On Saturday, the day after I posted a joke review of Red Riding Hood, I ended up having to actually go see it. Before it started, I tweeted this. I was really, really hoping I'd be wrong. I wasn't. I don't claim psychic powers, mind you. It's just that predicting Red Riding Hood would suck wasn't that tough of a call. In the joke review, I said director Catherine Hardwicke had learned from the mistakes she made making Twilight but she didn't learn a damn thing and why should she have? Twilight and its sequels have made a bazillion dollars so I suppose she and everyone else involved in making this movie didn't see a reason to not try and copy that successful formula and soak the teenage girl looking for yet another edition of sex free porn. To their credit, a good chunk of the audience with whom I saw the movie was teenage girls. I hope they liked it. I didn't.
It turns out the Brothers Grimm had this story completely wrong, probably because they didn't have access to young adult literature and didn't know the elements that would make it truly interesting. Luckily, we have Catherine Hardwicke to take the tale of a little girl saved from a wolf by a friendly woodsman to transform that timeless, popular tale into a dated, contemporary tale that's so popular that it opened third behind some crappy looking aliens and a talking chameleon. Red is now a sexy young woman named Valerie (Amanda Seyfried) and the woodsman who saved Red is now some pretty boy douchebag with excellent hair named Peter. Peter and Valerie are in love but her family wants her to marry another pretty boy douchebag with excellent hair named Henry who is only differentiated from Peter by the fact that his family has money. Mind you, that's a relative term as they live in one of those medieval villages where the richest guy in town is the one whose house smells 10% less like shit than the homes of everyone else in the village but that's better than nothing, I suppose. There is, sadly, a huge obstacle keeping Valerie from enjoying either a comfortable life with Henry or a poor, hot sex filled life with Peter and that is the werewolf.
Every full moon for a couple decades now, a wolf shows up in town. He used to kill people until they started leaving some of their best livestock out for it. That satisfied the wolf until the day that it didn't and he decided to get back to what he was good at, that being killing the villagers and who better to start with than Valerie's sister?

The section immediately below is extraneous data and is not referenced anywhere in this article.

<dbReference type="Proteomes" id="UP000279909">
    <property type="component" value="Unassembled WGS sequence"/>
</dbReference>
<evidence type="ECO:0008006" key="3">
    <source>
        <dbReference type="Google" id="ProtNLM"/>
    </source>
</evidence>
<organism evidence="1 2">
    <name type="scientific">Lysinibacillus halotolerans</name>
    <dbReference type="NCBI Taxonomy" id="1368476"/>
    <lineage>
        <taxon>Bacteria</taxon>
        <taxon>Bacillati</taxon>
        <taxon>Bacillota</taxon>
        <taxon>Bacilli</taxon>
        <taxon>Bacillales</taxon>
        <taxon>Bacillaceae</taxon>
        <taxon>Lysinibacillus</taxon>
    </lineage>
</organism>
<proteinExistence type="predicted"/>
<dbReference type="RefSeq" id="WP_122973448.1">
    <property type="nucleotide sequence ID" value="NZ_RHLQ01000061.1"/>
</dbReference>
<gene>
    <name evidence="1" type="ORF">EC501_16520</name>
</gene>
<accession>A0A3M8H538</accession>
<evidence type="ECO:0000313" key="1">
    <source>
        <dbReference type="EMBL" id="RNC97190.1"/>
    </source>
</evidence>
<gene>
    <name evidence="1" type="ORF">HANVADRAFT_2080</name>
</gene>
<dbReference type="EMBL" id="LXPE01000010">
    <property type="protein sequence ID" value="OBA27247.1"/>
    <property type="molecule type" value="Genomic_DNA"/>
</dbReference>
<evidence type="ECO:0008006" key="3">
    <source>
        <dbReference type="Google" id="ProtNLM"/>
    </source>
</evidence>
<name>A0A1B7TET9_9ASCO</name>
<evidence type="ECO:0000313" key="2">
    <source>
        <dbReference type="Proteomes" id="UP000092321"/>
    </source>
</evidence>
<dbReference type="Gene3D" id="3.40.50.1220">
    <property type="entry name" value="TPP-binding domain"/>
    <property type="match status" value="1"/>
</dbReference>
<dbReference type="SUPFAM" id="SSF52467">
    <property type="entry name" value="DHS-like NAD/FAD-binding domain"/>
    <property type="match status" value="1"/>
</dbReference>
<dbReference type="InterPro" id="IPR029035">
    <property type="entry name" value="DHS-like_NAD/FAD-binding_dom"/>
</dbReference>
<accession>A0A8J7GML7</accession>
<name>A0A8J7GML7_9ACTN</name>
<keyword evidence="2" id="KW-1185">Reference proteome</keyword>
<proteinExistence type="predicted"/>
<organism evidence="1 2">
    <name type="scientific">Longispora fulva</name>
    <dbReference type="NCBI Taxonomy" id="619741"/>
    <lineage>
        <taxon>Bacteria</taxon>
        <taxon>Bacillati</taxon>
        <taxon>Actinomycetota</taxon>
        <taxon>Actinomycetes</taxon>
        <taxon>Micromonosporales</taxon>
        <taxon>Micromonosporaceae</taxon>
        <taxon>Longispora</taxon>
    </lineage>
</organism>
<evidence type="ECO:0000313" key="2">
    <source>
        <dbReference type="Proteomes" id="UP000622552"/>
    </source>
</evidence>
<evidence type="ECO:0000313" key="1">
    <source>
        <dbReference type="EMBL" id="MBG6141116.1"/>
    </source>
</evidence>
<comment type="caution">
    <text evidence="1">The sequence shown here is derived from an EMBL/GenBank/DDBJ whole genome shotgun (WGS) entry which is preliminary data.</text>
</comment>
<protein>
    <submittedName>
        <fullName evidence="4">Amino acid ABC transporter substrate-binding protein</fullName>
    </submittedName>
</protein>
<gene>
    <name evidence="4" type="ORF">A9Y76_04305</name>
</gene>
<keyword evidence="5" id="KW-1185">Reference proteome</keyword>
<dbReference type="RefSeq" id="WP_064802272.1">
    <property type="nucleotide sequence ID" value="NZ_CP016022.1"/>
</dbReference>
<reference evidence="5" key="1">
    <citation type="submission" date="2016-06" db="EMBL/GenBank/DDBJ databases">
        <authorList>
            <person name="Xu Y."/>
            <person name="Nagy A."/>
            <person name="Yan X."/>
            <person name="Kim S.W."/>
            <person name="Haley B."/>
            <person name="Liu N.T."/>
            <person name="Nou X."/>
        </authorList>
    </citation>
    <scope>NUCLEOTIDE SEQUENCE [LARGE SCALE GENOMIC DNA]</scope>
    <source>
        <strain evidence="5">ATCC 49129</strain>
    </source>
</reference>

So, what was not to like about this? First, I figured out who the werewolf was pretty quickly. It was just a guess at first and they kept throwing out fake clues because they wanted you to think it could be anyone. Hell, Valerie even saw at one point that, in human form, the werewolf had brown eyes, something that turned out to be the most useless clue in history when it turned out that everyone in the village, including some werewolf hunters who had just arrived, had brown eyes. Still, I thought, "Oh, that's the wolf," pretty much as soon as I saw this person and I was right. Another reason to hate it is some of the most lackluster acting I've seen in a while. This is pretty much the case with everyone except for Gary Oldman's sadistic werewolf hunter character, Father Solomon. Oldman defies what were apparently Catherine Hardwicke's instructions to the cast to act as if their characters were mannequins. True, he goes in the opposite direction by mixing full on Shatnering with a bit of, "KNEEL BEFORE ZOD, SON OF JOR-EL!" mixed in but he was a welcome bright spot nonetheless. One more thing I want to mention is that all the deaths in the movie, and there were many, were completely unnecessary. The legend says, and this is demonstrated to be true, that the wolf cannot enter holy ground so, naturally, everyone in the village silently and collectively decides to stay as far away from their local church as they possibly can on full moon nights. Oh, Valerie has a dream about her grandmother that's as dumb as it is homoerotic. Ugh.
I see Catherine Hardwicke's next film will be a new adaptation of Hamlet. Under her watchful eye, it will doubtlessly become the forbidden love story of Hamlet and some nervous virgin and I, for one, can't wait.